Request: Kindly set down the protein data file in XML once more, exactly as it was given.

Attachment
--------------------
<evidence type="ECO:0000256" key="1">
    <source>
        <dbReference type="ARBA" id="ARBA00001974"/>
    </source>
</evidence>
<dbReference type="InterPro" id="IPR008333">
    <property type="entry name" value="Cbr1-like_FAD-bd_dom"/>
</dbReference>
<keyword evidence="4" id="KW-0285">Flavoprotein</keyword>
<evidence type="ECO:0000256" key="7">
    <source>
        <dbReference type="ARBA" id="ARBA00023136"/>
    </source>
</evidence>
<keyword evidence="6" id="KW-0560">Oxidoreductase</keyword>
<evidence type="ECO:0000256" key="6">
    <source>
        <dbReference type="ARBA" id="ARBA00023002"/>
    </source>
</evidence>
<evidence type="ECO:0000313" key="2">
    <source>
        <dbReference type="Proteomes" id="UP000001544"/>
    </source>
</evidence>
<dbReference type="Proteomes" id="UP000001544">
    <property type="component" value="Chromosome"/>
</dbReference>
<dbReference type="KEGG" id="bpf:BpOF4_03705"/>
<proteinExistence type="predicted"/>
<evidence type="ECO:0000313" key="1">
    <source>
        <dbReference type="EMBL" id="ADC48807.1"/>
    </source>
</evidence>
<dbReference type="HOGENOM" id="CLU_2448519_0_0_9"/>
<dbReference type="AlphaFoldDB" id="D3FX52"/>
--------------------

<evidence type="ECO:0000256" key="1">
    <source>
        <dbReference type="ARBA" id="ARBA00001974"/>
    </source>
</evidence>
<dbReference type="InterPro" id="IPR008333">
    <property type="entry name" value="Cbr1-like_FAD-bd_dom"/>
</dbReference>
<keyword evidence="4" id="KW-0285">Flavoprotein</keyword>
<evidence type="ECO:0000256" key="7">
    <source>
        <dbReference type="ARBA" id="ARBA00023136"/>
    </source>
</evidence>
<keyword evidence="6" id="KW-0560">Oxidoreductase</keyword>
<evidence type="ECO:0000256" key="6">
    <source>
        <dbReference type="ARBA" id="ARBA00023002"/>
    </source>
</evidence>
<evidence type="ECO:0000313" key="2">
    <source>
        <dbReference type="Proteomes" id="UP000001544"/>
    </source>
</evidence>
<dbReference type="Proteomes" id="UP000001544">
    <property type="component" value="Chromosome"/>
</dbReference>
<dbReference type="KEGG" id="bpf:BpOF4_03705"/>
<proteinExistence type="predicted"/>
<evidence type="ECO:0000313" key="1">
    <source>
        <dbReference type="EMBL" id="ADC48807.1"/>
    </source>
</evidence>
<dbReference type="HOGENOM" id="CLU_2448519_0_0_9"/>
<dbReference type="AlphaFoldDB" id="D3FX52"/>